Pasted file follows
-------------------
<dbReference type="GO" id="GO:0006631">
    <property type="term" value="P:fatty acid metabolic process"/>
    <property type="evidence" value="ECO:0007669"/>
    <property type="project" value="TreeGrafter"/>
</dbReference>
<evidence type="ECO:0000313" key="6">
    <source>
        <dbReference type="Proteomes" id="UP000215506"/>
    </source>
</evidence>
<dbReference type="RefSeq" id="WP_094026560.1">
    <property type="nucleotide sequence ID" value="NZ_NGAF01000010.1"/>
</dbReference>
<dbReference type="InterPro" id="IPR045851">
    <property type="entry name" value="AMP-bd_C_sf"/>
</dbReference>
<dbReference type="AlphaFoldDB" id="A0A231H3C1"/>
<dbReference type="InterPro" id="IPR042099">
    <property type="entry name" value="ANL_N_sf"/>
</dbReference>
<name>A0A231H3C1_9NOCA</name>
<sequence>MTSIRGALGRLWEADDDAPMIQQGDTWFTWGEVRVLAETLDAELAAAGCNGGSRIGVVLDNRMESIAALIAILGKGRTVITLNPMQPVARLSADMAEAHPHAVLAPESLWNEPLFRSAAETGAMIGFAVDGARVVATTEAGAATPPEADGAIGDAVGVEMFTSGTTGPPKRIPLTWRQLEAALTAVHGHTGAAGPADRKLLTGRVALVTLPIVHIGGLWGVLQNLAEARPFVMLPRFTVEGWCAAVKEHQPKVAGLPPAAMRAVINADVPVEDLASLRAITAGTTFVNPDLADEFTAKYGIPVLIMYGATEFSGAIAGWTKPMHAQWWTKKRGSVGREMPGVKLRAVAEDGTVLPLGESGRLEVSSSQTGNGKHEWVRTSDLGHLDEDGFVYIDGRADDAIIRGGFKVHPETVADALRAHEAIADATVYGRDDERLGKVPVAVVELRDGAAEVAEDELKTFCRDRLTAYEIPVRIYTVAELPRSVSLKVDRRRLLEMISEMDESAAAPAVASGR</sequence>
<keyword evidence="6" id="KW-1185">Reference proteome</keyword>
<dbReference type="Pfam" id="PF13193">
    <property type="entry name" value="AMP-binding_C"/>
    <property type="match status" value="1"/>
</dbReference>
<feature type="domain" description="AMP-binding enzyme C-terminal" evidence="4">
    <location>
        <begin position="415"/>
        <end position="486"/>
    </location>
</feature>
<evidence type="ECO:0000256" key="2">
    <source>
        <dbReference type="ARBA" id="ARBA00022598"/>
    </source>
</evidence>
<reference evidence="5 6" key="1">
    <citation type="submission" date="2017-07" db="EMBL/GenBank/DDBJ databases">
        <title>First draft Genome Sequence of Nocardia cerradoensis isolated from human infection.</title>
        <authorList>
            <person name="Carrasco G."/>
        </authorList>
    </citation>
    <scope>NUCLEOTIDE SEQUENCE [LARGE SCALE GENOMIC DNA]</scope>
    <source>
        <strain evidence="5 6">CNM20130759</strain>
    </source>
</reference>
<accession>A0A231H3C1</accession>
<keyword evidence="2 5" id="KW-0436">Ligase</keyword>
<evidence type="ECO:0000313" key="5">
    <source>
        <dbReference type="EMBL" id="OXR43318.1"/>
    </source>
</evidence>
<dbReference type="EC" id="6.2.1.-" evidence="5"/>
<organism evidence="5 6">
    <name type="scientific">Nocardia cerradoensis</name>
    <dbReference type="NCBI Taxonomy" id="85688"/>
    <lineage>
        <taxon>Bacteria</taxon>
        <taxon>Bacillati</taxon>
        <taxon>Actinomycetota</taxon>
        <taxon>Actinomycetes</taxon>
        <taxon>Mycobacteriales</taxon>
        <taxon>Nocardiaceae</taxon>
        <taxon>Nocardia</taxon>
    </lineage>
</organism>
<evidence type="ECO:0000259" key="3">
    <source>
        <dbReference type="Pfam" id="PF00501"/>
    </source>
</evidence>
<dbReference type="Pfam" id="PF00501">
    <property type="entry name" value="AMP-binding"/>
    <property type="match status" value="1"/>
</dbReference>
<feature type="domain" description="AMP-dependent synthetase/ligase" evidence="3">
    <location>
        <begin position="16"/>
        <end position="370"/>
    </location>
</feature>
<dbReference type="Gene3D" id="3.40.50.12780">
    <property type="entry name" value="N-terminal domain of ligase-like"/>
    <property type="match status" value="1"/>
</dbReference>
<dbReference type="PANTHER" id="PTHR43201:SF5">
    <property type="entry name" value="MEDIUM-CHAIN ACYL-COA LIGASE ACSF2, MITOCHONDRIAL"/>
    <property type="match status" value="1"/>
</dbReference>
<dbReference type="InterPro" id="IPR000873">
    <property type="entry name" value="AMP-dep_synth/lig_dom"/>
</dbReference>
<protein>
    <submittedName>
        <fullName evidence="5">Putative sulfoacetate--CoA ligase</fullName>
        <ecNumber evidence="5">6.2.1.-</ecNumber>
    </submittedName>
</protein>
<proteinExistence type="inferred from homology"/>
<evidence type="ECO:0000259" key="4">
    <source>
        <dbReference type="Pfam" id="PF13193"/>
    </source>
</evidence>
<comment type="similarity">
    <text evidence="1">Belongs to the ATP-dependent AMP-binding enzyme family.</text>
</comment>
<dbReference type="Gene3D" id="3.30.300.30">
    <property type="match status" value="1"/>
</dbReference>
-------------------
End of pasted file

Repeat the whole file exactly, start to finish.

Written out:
<dbReference type="GO" id="GO:0006631">
    <property type="term" value="P:fatty acid metabolic process"/>
    <property type="evidence" value="ECO:0007669"/>
    <property type="project" value="TreeGrafter"/>
</dbReference>
<evidence type="ECO:0000313" key="6">
    <source>
        <dbReference type="Proteomes" id="UP000215506"/>
    </source>
</evidence>
<dbReference type="RefSeq" id="WP_094026560.1">
    <property type="nucleotide sequence ID" value="NZ_NGAF01000010.1"/>
</dbReference>
<dbReference type="InterPro" id="IPR045851">
    <property type="entry name" value="AMP-bd_C_sf"/>
</dbReference>
<dbReference type="AlphaFoldDB" id="A0A231H3C1"/>
<dbReference type="InterPro" id="IPR042099">
    <property type="entry name" value="ANL_N_sf"/>
</dbReference>
<name>A0A231H3C1_9NOCA</name>
<sequence>MTSIRGALGRLWEADDDAPMIQQGDTWFTWGEVRVLAETLDAELAAAGCNGGSRIGVVLDNRMESIAALIAILGKGRTVITLNPMQPVARLSADMAEAHPHAVLAPESLWNEPLFRSAAETGAMIGFAVDGARVVATTEAGAATPPEADGAIGDAVGVEMFTSGTTGPPKRIPLTWRQLEAALTAVHGHTGAAGPADRKLLTGRVALVTLPIVHIGGLWGVLQNLAEARPFVMLPRFTVEGWCAAVKEHQPKVAGLPPAAMRAVINADVPVEDLASLRAITAGTTFVNPDLADEFTAKYGIPVLIMYGATEFSGAIAGWTKPMHAQWWTKKRGSVGREMPGVKLRAVAEDGTVLPLGESGRLEVSSSQTGNGKHEWVRTSDLGHLDEDGFVYIDGRADDAIIRGGFKVHPETVADALRAHEAIADATVYGRDDERLGKVPVAVVELRDGAAEVAEDELKTFCRDRLTAYEIPVRIYTVAELPRSVSLKVDRRRLLEMISEMDESAAAPAVASGR</sequence>
<keyword evidence="6" id="KW-1185">Reference proteome</keyword>
<dbReference type="Pfam" id="PF13193">
    <property type="entry name" value="AMP-binding_C"/>
    <property type="match status" value="1"/>
</dbReference>
<feature type="domain" description="AMP-binding enzyme C-terminal" evidence="4">
    <location>
        <begin position="415"/>
        <end position="486"/>
    </location>
</feature>
<evidence type="ECO:0000256" key="2">
    <source>
        <dbReference type="ARBA" id="ARBA00022598"/>
    </source>
</evidence>
<reference evidence="5 6" key="1">
    <citation type="submission" date="2017-07" db="EMBL/GenBank/DDBJ databases">
        <title>First draft Genome Sequence of Nocardia cerradoensis isolated from human infection.</title>
        <authorList>
            <person name="Carrasco G."/>
        </authorList>
    </citation>
    <scope>NUCLEOTIDE SEQUENCE [LARGE SCALE GENOMIC DNA]</scope>
    <source>
        <strain evidence="5 6">CNM20130759</strain>
    </source>
</reference>
<accession>A0A231H3C1</accession>
<keyword evidence="2 5" id="KW-0436">Ligase</keyword>
<evidence type="ECO:0000313" key="5">
    <source>
        <dbReference type="EMBL" id="OXR43318.1"/>
    </source>
</evidence>
<dbReference type="EC" id="6.2.1.-" evidence="5"/>
<organism evidence="5 6">
    <name type="scientific">Nocardia cerradoensis</name>
    <dbReference type="NCBI Taxonomy" id="85688"/>
    <lineage>
        <taxon>Bacteria</taxon>
        <taxon>Bacillati</taxon>
        <taxon>Actinomycetota</taxon>
        <taxon>Actinomycetes</taxon>
        <taxon>Mycobacteriales</taxon>
        <taxon>Nocardiaceae</taxon>
        <taxon>Nocardia</taxon>
    </lineage>
</organism>
<evidence type="ECO:0000259" key="3">
    <source>
        <dbReference type="Pfam" id="PF00501"/>
    </source>
</evidence>
<dbReference type="Pfam" id="PF00501">
    <property type="entry name" value="AMP-binding"/>
    <property type="match status" value="1"/>
</dbReference>
<feature type="domain" description="AMP-dependent synthetase/ligase" evidence="3">
    <location>
        <begin position="16"/>
        <end position="370"/>
    </location>
</feature>
<dbReference type="Gene3D" id="3.40.50.12780">
    <property type="entry name" value="N-terminal domain of ligase-like"/>
    <property type="match status" value="1"/>
</dbReference>
<dbReference type="PANTHER" id="PTHR43201:SF5">
    <property type="entry name" value="MEDIUM-CHAIN ACYL-COA LIGASE ACSF2, MITOCHONDRIAL"/>
    <property type="match status" value="1"/>
</dbReference>
<dbReference type="InterPro" id="IPR000873">
    <property type="entry name" value="AMP-dep_synth/lig_dom"/>
</dbReference>
<protein>
    <submittedName>
        <fullName evidence="5">Putative sulfoacetate--CoA ligase</fullName>
        <ecNumber evidence="5">6.2.1.-</ecNumber>
    </submittedName>
</protein>
<proteinExistence type="inferred from homology"/>
<evidence type="ECO:0000259" key="4">
    <source>
        <dbReference type="Pfam" id="PF13193"/>
    </source>
</evidence>
<comment type="similarity">
    <text evidence="1">Belongs to the ATP-dependent AMP-binding enzyme family.</text>
</comment>
<dbReference type="Gene3D" id="3.30.300.30">
    <property type="match status" value="1"/>
</dbReference>